Cluster C personality disorders are a group of mental health conditions that cause intense fearfulness, insecurity, or perfectionism. The symptoms are long-term and impact many aspects of life.

Cluster C includes three specific conditions: avoidant personality disorder, dependent personality disorder, and obsessive-compulsive personality disorder. These conditions share some common traits, but each has distinct symptoms.

This article explores cluster C personality disorders, including what they are, the symptoms of each one, potential causes, and how they compare with the other clusters.

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Personality disorders are a group of mental health conditions that cause harmful patterns of behavior, distortions in thinking, and distressing emotions. These patterns are deeply ingrained and pervasive, affecting many areas of a person’s life.

Doctors use “clusters” to group personality disorders together based on the traits they share. “Cluster C” refers to a group of personality disorders that cause long-term feelings of anxiety and insecurity. They include:

People with AvPD have a deep-seated belief that they are unworthy or inferior and that others believe this too. This causes an overwhelming fear of being negatively evaluated by others, even though they might long for connection.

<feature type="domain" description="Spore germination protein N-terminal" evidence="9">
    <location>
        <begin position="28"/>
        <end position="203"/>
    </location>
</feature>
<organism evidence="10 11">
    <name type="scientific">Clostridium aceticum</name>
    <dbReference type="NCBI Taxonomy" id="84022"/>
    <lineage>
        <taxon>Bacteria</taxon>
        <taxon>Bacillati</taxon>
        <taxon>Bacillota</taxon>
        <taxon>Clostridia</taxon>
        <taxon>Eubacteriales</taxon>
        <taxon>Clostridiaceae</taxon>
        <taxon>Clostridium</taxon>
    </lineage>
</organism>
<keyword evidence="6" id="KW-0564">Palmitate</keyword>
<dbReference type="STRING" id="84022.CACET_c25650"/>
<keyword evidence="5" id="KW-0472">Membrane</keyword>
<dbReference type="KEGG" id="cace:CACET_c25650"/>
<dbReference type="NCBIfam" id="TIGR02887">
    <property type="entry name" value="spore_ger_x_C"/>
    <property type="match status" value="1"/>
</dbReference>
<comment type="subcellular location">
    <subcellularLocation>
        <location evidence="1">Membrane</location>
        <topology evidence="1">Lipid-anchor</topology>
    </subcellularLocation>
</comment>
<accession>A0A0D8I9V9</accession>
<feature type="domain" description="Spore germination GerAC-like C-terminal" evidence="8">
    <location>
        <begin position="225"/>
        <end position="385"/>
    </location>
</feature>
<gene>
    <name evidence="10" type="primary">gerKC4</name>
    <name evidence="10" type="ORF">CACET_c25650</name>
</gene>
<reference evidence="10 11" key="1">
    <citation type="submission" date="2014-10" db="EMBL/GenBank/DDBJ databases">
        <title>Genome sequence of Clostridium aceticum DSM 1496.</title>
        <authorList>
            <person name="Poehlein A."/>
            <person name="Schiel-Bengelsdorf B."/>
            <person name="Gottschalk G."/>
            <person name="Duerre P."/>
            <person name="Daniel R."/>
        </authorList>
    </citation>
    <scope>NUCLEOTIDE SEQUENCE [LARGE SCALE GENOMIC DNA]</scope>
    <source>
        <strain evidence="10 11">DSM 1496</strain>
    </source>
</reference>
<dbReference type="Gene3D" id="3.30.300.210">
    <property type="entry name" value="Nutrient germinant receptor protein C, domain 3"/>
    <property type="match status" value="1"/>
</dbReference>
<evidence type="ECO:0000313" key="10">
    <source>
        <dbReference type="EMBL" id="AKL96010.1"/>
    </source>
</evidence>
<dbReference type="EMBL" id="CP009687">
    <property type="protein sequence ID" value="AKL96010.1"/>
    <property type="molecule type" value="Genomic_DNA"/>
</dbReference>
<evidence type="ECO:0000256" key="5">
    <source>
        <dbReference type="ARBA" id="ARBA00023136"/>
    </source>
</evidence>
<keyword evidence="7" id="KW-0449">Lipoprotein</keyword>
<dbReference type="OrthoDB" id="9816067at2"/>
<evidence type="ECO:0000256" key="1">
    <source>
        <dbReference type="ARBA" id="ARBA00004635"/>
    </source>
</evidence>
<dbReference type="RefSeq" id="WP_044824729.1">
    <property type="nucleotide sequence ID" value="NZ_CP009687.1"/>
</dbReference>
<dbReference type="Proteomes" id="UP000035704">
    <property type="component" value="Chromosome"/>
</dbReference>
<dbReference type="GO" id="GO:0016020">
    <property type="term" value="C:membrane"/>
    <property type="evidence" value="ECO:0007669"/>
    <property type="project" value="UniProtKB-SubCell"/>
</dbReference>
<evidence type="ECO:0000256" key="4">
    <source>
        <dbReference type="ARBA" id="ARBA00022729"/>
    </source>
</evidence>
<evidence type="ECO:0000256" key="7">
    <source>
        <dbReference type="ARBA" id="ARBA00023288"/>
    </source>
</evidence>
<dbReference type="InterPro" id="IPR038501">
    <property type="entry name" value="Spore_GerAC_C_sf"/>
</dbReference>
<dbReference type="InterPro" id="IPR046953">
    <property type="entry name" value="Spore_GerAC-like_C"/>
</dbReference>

To cope with these feelings, a person with AvPD may avoid:

  • most or all social interactions
  • situations that might expose them to potential disapproval
  • trying new things or going to new places that might mean they have to talk to people

When they do interact with others, people with AvPD often suppress their true feelings, opinions, or beliefs. They will also be very sensitive to rejection or criticism.

AvPD has similarities with social anxiety disorder. Some experts feel that AvPD is a more severe form of the disorder rather than a distinct condition.

People with DPD feel helpless and have an excessive fear of separation or being left alone. This causes them to depend on other people to take care of them. The symptoms can include:

  • difficulty making everyday decisions without input from others
  • submissiveness, meaning a person allows others to take the lead
  • frequent need for reassurance, approval, or validation
  • seeking excessive emotional or practical support from others
  • difficulty expressing disagreement
  • feeling uncomfortable or anxious when alone
  • intense fear of abandonment

OCPD involves a preoccupation with control, orderliness, and perfection. People with OCPD believe that their way is the only “correct” way of doing things and set very high standards for themselves and others.

The symptoms of OCPD can include:

  • a strong desire for everything to be orderly and perfect
  • a rigid and inflexible approach to tasks, work, relationships, or morality
  • excessive use of rules, lists, and schedules, to the point that it detracts from the task at hand
  • delays in completing tasks due to repeated checking for mistakes and attention to detail
  • devotion to work at the expense of a person’s relationships or leisure time
  • reluctance to spend money
  • difficulty being adaptable, considering new ideas, or deviating from a plan
  • difficulty delegating tasks or working in a team
  • limited expression of emotions or affection, sometimes due to a focus on intellect over feelings